A century and a half ago, steam engines rumbled into the Connecticut River Valley on steel rails, transforming the landscape and the economy. Until then, travel had been limited to unimproved roads and to the river itself. Thanks to a series of canals, river boat traffic was common here on the Connecticut years before ground was broken for New York State's famous Erie Canal, in 1817. Flat boats and a few steam boats traveled from Hartford, CT reaching into the northern forest as far as Barnet and Bath.
By 1850, fast new rail connections to New York, Boston, and Montreal ended the days of slow passage by water. Farmers found expanded markets for perishable products that could be delivered overnight. Manufacturers thrived with faster access to raw materials and markets. City dwellers thronged to the region to vacation at mineral springs hotels and resorts that promised good health and great scenery. Many surviving historic train stations date from the early 20th century, when passenger rail service boomed.
Today, passenger and freight trains run along riverbanks, over high trestles, and even through a tunnel under a downtown square. Amtrak serves the southern portion of the Byway. Come in on Amtrak's Vermonter, ride an excursion train, visit our historic stations, and listen to the train whistles that still echo up and down the Valley.
Amtrak's Vermonter makes twice-daily stops in the Waypoint Communities of Brattleboro, Bellows Falls, Claremont, Windsor, and White River Junction, with service between Montreal and New York. East-west connections to the Vermonter may be made in Springfield, MA. The Green Mountain Railroad offers a seasonal excursion train that runs from Bellows Falls to Chester and Ludlow, VT.
, one of only three articulated Streamliners ever built, is returning as a New England celebrity. Currently undergoing meticulous restoration in Claremont, the sleek train of the 1930s and '40s is expected back on the tracks in the Connecticut River Valley in 2002.
Rail enthusiasts will want to visit the New England
Transportation Museum in White River Junction's rail station, which illuminates
the heritage of railroading and promotes the return of rail. Early each fall,
White River Junction celebrates its history with Glory
Days of the Railroad, a day-long festival offering excursion rides and exhibits,
from the heart of the historic rail yard.
Historic Train Stations
In the 19th century, when railroads were the easiest,
fastest, and most popular form of travel, passenger stations were essential
to community growth and vitality. Today, historic train stations still stand
in the heart of several Waypoint Communities.
Union Station was among the last generation of major railroad passenger stations built in Vermont. It was constructed of stone in 1915-1916 for the Central Vermont and Boston and Maine Railroads. The station is now home to the Brattleboro Museum & Art Center. Amtrak maintains an office on the ground floor adjacent to the tracks.
The Boston and Maine Railroad Passenger Station, built of brick in 1922, stands at the junction of two rail lines the Boston and Maine's Connecticut Valley main line and the Green Mountain (former Rutland) Railroad's line to Rutland, Vermont. The junction turned Bellows Falls into a rail hub. The station serves both Amtrak and the Green Mountain Railroads excursion passenger train.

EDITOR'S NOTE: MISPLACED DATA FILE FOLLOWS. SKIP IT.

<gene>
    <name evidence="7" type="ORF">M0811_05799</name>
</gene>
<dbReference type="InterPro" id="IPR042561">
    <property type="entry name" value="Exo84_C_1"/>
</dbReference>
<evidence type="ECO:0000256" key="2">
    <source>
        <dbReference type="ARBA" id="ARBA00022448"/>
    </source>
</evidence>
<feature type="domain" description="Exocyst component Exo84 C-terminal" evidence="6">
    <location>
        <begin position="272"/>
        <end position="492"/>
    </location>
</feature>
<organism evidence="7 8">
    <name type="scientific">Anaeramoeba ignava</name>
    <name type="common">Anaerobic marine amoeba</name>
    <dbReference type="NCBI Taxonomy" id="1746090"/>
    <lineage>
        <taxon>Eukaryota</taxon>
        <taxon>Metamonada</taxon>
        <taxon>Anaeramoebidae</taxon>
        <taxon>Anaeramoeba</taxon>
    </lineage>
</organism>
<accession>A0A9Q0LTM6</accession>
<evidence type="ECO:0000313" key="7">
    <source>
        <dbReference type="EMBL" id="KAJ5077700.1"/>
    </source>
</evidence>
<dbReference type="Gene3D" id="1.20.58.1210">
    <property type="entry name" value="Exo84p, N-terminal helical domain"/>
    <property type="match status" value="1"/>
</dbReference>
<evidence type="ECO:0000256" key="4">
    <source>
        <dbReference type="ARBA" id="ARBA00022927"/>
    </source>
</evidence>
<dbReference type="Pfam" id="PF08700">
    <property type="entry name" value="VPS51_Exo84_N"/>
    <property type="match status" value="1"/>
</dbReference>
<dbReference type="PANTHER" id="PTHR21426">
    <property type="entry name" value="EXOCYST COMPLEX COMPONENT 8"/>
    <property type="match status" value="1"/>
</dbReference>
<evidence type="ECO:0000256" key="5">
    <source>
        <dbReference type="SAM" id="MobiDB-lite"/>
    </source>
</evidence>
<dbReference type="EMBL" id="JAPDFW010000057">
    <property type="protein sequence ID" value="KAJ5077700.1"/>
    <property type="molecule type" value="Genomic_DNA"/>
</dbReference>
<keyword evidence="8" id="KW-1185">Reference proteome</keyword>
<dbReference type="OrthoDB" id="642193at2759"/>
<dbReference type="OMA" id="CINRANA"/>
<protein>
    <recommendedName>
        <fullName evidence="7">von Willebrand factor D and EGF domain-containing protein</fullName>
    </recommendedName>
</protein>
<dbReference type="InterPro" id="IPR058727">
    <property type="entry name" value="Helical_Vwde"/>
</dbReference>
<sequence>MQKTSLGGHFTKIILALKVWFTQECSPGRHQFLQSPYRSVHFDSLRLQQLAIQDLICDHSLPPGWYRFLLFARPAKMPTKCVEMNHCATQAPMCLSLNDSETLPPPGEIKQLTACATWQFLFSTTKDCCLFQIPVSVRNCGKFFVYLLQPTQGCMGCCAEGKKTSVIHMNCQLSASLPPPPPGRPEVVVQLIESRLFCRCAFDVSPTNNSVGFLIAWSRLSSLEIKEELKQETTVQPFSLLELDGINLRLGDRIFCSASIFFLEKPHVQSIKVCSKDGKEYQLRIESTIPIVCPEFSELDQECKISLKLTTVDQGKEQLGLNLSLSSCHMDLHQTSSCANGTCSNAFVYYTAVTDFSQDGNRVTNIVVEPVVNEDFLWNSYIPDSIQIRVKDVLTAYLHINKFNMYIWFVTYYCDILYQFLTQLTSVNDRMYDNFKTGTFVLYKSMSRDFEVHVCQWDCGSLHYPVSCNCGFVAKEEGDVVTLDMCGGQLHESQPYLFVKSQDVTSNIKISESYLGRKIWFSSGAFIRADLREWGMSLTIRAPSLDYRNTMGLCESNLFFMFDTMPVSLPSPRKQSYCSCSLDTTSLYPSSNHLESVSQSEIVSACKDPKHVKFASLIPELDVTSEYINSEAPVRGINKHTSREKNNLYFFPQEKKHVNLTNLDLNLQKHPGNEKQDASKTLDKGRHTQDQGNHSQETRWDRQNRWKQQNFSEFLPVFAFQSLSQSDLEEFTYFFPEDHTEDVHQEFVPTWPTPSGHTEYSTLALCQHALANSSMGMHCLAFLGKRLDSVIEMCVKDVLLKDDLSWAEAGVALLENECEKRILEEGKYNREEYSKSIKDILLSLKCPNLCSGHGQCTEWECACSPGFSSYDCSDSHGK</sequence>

The Central Vermont Railway Station is an imposing building, built in 1905 in a Victorian-era fashion known as Vernacular Romanesque style. The station is now a restaurant, and Amtrak operates an office nearby.
White River Junction
As its name suggests, White River Junction was a crossroads for five railroads, all constructed between 1847 and 1863. Two lines survive the Boston and Maine, and the Central Vermont. The B&M built the present large brick passenger station in 1937 in the Colonial Revival style. Amtrak stops at the station twice a day. It houses a welcome center operated by the State of Vermont and local chambers of commerce. Outside the door stands a great iron horse, "Old 494," a restored locomotive engine that hauled passenger cars and light freight up and down the river valley from 1892 to 1938.
The small wood framed depot, built around 1860, is the oldest surviving railroad structure along the Connecticut River.
South of Fairlee village is another historic station in the hamlet of Ely. Now a private home, it was constructed about 1900 to offer full rail service to the local rural area as well as to house the station agent's family.
The tracks themselves may be gone these days, but the glory of Woodsvilles railroad days remains in its rail-era inspired downtown, where the train station now provides a home for shops.
St. Johnsbury also served as the junction of railroad lines the St. Johnsbury and Lake Champlain Railroad (running east-west) and the Connecticut and Passumpsic Rivers Railroad (north-south.) The enormous Canadian Pacific depot, built as a union station in the last quarter of the 19th century, presently houses the Rural Community Transportation system as well as several businesses.
When the Great North Woods were logged in the second half of the 19th century, custom narrow-gauge rail lines were set deep into the forest to bring out the logs. These proved as ephemeral as the old logging camps themselves, but traces of them remain in the woods as trails, or grown back up with trees. Just south of Colebrook, North Stratfords village train station is being restored as a rail museum.